April in a nutshell.

Thursday, April 29th, 2010

Things have been, well, pretty close to the ‘normal’ baseline here at casa positively atlanta georgia through the month of April. I looked up and noticed that I hadn’t added to this fine collection of journal entries since the getting an iPad and enjoying it in the backyard post. So what’s been happening? Okay, in 10 seconds: Convivial meals with family and friends. Birthday fun. Hike in the north Georgia mountains with neighbors. Wandering through the Atlanta Dogwood Festival. Opening up and adding new RAM and storage to a Mac Mini from Seattle. Lots of rendering animation at 1920×1080 (that’d be HD 1080i to you.) helping a friend get a new water pump so she could return safely to Lexington, KY. And…more settling in with that semi-magical iPad device.

Writing amidst birds on a glare-y morning.

Monday, April 5th, 2010

I decided to start the morning out in the back yard with a cup of coffee and that device that I’ve been, well, anticipating seems like such an insufficiency…shall we say salivating over? Really, really wanting to get my hands on? That’s more in the ballpark.

As a specialized device, as opposed to a “replacement” for a laptop or netbook or phone, the iPad is wonderful and indeed gives me that same sense I had after I dragged the first Macintosh home. This is new, different, and it may not have all the answers now, but it certainly can serve as the container for those answers when placed out there in a healthy stream of developer creativity, a modern marketplace for digital ideas. And as you may have read, there’s some question as to whether the Apple-controlled system of app development and approval—give them $99 a year to be allowed to put stuff out there, and then only distribute your apps as approved chunks of binary through Apple’s own store, interface, and forbearance—is open enough, and for me, the jury is less out on that than it is on the question of being able to get your stuff in and out of the machine with (as the modern dev kids like to say) as little friction as possible. It took quite a while for my desktop machine to manipulate the thousand or so JPEGs i wanted in our photo library before it was willing to slide them over…and that felt like a lot of friction to me.

And then there’s the whole question of this fine, high-resolution led-backlit screen and whether this is indeed superior to, say, the Kindle’s approach that uses something fancily called ‘e-ink’ but basically is just a low power display that can be read out in glorious black and white in the bright glare of sunlight.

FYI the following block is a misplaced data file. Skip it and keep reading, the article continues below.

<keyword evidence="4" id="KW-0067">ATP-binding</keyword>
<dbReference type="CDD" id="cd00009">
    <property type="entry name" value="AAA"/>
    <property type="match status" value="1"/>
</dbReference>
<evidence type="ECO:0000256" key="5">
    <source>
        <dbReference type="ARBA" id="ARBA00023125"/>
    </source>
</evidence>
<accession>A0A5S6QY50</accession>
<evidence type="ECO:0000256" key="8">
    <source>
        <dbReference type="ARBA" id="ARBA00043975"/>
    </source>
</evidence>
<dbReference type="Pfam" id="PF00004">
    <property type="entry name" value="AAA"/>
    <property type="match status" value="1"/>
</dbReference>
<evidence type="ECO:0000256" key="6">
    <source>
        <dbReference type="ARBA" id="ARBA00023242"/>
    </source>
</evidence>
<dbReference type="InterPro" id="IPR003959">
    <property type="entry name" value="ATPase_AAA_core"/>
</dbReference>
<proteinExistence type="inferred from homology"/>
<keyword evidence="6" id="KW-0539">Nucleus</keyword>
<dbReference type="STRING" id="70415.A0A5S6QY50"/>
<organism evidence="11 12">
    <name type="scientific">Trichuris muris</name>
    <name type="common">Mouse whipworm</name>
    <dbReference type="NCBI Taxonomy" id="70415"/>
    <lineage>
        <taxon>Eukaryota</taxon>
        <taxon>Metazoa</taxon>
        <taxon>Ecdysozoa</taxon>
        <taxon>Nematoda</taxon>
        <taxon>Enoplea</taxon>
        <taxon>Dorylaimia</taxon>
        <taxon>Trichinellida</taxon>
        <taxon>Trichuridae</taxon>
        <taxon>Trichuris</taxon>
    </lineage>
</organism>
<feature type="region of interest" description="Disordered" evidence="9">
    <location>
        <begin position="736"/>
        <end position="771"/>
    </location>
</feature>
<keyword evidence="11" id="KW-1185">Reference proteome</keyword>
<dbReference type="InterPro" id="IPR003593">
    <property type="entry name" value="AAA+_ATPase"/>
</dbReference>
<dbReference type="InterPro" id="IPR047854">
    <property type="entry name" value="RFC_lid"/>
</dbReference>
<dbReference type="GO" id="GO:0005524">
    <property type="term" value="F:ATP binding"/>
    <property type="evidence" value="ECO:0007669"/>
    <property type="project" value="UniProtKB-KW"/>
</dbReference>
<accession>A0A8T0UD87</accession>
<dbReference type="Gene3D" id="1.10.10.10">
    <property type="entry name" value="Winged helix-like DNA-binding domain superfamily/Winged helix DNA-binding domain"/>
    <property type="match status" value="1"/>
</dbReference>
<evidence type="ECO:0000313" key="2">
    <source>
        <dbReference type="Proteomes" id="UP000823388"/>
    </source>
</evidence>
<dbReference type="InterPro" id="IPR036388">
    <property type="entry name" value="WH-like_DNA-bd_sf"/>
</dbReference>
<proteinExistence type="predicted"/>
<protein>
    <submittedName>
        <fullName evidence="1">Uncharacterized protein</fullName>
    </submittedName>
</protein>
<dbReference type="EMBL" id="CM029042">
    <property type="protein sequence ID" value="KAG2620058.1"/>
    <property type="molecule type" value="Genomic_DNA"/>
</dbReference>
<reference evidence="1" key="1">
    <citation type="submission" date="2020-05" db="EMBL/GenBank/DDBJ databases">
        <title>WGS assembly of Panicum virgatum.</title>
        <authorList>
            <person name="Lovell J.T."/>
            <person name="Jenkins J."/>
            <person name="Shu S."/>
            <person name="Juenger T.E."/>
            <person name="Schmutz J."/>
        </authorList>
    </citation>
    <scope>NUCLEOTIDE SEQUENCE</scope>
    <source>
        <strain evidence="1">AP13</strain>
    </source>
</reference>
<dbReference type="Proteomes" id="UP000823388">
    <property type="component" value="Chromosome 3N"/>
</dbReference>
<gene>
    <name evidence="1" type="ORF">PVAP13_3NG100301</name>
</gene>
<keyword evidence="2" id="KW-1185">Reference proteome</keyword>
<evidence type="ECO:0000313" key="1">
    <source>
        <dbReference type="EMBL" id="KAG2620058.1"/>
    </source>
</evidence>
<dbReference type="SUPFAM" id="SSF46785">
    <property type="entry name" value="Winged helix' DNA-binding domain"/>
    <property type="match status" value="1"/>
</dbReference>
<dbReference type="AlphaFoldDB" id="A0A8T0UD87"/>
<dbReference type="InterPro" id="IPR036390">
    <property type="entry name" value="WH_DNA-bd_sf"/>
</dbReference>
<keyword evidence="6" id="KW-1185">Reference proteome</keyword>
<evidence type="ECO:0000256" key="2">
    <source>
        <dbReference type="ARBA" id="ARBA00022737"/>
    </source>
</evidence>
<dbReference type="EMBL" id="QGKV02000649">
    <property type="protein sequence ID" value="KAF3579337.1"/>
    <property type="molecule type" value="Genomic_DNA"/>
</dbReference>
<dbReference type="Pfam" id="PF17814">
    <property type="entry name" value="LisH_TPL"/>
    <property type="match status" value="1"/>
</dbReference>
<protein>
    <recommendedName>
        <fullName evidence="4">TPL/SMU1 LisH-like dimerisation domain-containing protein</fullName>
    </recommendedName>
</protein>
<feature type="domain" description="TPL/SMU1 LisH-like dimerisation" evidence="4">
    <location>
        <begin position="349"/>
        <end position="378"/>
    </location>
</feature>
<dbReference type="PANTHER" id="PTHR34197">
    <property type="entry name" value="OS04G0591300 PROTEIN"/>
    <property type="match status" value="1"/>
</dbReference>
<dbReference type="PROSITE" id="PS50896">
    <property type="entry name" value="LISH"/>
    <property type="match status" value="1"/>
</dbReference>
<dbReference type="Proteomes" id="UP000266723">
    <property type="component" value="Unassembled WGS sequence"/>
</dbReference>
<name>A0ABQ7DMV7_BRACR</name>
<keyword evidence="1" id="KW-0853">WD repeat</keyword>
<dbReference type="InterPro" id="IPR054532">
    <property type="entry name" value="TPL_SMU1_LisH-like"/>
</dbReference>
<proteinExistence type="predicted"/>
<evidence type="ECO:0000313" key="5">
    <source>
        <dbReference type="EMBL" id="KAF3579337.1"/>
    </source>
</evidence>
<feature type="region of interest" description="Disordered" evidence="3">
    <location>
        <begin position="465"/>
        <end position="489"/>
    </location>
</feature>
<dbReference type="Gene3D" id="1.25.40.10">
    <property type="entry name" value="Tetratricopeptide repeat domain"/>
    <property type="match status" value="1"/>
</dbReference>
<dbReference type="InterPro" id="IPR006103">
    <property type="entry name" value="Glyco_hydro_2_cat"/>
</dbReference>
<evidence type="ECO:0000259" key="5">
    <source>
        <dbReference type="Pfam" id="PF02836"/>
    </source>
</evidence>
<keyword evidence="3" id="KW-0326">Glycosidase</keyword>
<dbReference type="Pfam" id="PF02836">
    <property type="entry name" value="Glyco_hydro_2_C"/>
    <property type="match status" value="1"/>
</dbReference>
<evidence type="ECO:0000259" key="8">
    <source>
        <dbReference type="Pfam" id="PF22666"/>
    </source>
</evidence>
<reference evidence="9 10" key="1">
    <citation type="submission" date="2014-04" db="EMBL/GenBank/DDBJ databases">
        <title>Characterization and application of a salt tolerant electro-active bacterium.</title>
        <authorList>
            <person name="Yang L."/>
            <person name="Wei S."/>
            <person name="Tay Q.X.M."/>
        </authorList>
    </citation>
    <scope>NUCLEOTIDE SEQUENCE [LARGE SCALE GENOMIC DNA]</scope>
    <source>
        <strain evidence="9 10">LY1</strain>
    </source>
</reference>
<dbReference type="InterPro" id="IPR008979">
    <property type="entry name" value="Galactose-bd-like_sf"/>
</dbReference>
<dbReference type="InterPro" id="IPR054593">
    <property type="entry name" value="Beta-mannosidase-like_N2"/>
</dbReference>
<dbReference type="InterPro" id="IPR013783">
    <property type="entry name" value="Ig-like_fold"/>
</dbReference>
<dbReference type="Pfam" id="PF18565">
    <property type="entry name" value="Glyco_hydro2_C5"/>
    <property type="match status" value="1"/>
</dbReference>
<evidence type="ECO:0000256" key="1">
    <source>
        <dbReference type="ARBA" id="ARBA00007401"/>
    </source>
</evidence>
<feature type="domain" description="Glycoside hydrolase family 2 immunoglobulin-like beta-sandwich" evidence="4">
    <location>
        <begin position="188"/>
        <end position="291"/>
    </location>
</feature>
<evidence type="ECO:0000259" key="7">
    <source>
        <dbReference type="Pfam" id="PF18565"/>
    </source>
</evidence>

Which brings me back to this beautiful Atlanta spring morning, out in our back yard.

Serenaded by every bird sound effect on our yard’s library, invigorated by the smell of morning coffee mixed with flowers in bloom, I was able to read the morning’s news with the tablet perched in my lap, but when the time came to bat out these few paragraphs painlessly on this new device, well, the batting was painless (the onscreen keyboard supports my high speed hunting and pecking well), but the visual it presented was less than crystal clear. In order to type comfortably, I have to put the device down on our backyard table, and as the angle of pad surface to sky becomes more perpendicular, it becomes more problematic. As I type to you now, looking down at the table, I am also simultaneously looking up at the large budding tree that looms over me…because I can see its reflection quite clearly in the iPad’s very glossy screen. This certainly contributes to a feeling of being one with nature, but it does make it a tiny bit hard to read what I’m writing. Indoors, the screen is plenty bright to blot out that effect, but out here, Our Friend The Sun seems to have other ideas.

Don’t get me wrong, it’s not an impossible task. And it’s way readable enough for me to, say, walk around the yard and catalog our weeds into a comprehensive database, but when the primary concern becomes angle of typing vs angle of seeing, then you get this kinda superimposition effect that as I sit here, I’m bemused to say I’m getting used to, a bit. Boy, we humans can be adaptable when we have a new thing to mess with.

Hmm…what are these..hey, little dots of pollen are falling on the iPad! Ah, springtime in Atlanta, when nature conspires to cover up all of man’s technological folly in a fine coating of yellow.

I came back inside and Sammy, looking at this very page, said “you may want to proof that a bit,” and sure enough, when I looked at this post on my large desktop screen, I saw a few ‘deVices’ and ‘i’s and other corrections to be made—and I should point out that I had to come in here to add the photos—taken with our iPhone—to the post. Would have been great to be able to just poke the phone and send them to the pad and from there drop them in, but I guess that breakthrough is for another day.